When the latest economical growth and development of new emerging countries is discussed, two countries' names emerge from nowhere. These are India and China. The growth in the trade sector of these two countries is surprisingly enormous. If this is partly due to development in the area of science and technology, there is much also that goes for a number of reforms, changes, and redefinition of trade policies and international trade relations. Moreover, there is much on the credit of Chinese distinctive cultural and management practices which makes this country a unique case study (Menkhoff and Gerke, pp. 87-89, 2002).
The present paper looks at the issue of the development of China in the business world of the recent times; China is "likely to demand a strong voice in the WTO" due to its major role in present day trade operations (Kennedy, p. 75, 2002). The paper, hence, undertakes extensive research to investigate the causes for the development of China in trade regimes. The paper explicitly brings forward the number of theories of trade which have anyhow any link to the present growth of China in worldwide trade.
At the end of the paper, the study analyses the data qualitatively and makes suggestions and recommendation in the light of the causes of trade growth of China. These suggestions and recommendations are meant to contribute to the existing literature of trade theories and development; as well as, they focus to contribute to a broader understanding of Chinese growth. They are also meant to focus those countries which may need to follow China for the economical growth.
Trade Theories Reviewed
A number of theorists have worked out different theories of trade to cope up with the challenges of trade. These theorists have asked such questions as can help trade to be more profitable, more expedited, more powerful, and so on. This section reviews major trade theories in order to bear a groundwork which is, according to the viewpoint of the present writer, necessary to comprehend China's growth in the recent scenario of trade.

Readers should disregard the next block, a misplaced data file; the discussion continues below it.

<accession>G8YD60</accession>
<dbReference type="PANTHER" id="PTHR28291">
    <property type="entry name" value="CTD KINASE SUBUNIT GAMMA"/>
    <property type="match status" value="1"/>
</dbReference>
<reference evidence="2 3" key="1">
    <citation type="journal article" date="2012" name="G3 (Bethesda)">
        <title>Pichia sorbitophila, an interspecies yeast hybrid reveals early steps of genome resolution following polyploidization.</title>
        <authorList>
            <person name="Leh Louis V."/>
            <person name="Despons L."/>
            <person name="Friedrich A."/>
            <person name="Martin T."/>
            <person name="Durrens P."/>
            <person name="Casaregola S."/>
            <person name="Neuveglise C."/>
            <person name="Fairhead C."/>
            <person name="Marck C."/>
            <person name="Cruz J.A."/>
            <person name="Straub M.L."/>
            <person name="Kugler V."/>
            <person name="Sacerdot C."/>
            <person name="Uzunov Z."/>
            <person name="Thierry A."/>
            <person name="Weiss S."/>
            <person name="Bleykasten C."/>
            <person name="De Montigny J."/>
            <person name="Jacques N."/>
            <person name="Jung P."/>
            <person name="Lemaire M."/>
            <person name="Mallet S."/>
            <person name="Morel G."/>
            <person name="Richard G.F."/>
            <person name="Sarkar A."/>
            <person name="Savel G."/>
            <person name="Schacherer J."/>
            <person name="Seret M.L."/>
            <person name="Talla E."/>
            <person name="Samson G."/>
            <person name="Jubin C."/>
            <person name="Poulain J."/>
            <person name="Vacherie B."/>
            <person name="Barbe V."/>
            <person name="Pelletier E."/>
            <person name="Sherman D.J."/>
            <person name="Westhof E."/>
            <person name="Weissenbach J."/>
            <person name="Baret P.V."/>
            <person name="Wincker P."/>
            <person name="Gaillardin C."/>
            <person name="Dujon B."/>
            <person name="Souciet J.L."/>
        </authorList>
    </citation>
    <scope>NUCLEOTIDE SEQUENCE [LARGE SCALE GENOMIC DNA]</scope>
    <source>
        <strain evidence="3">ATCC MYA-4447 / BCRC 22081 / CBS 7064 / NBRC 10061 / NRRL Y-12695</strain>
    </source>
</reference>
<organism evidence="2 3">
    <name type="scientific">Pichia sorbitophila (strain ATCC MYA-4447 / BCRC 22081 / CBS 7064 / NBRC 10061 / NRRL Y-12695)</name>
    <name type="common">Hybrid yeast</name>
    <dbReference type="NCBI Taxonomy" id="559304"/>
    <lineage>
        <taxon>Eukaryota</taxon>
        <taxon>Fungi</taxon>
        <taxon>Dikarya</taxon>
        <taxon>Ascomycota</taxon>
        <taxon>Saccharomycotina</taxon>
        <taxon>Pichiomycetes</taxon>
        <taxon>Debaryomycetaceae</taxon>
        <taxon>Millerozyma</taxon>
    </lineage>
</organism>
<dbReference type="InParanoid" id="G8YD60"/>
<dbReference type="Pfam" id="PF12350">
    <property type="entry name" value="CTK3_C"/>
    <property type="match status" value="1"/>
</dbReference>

Classical economist seem to have defended the Mercantilists' view that the export of a country should be put to as much increase as possible; on the other hand, the imports of that country should be put to as much decrease as possible. According to Grimwade (2000), it was obviously possible only for one country because "one country's export surplus is another country's import deficit" which makes import and export both a requisite function of across-border trade (p. 30). Another objection was made to Mercantilism was that dumping large reserves of gold does not make a country wealthier because gold does not provide the citizens for "goods which could satisfy their wants" (p. 30). Thus, this trend met a death due to its zero-sum philosophy of trade. Next is the comparative advantage. According to this theory (by Smith), differences in costs as the bases for business are identified. To this Grimwade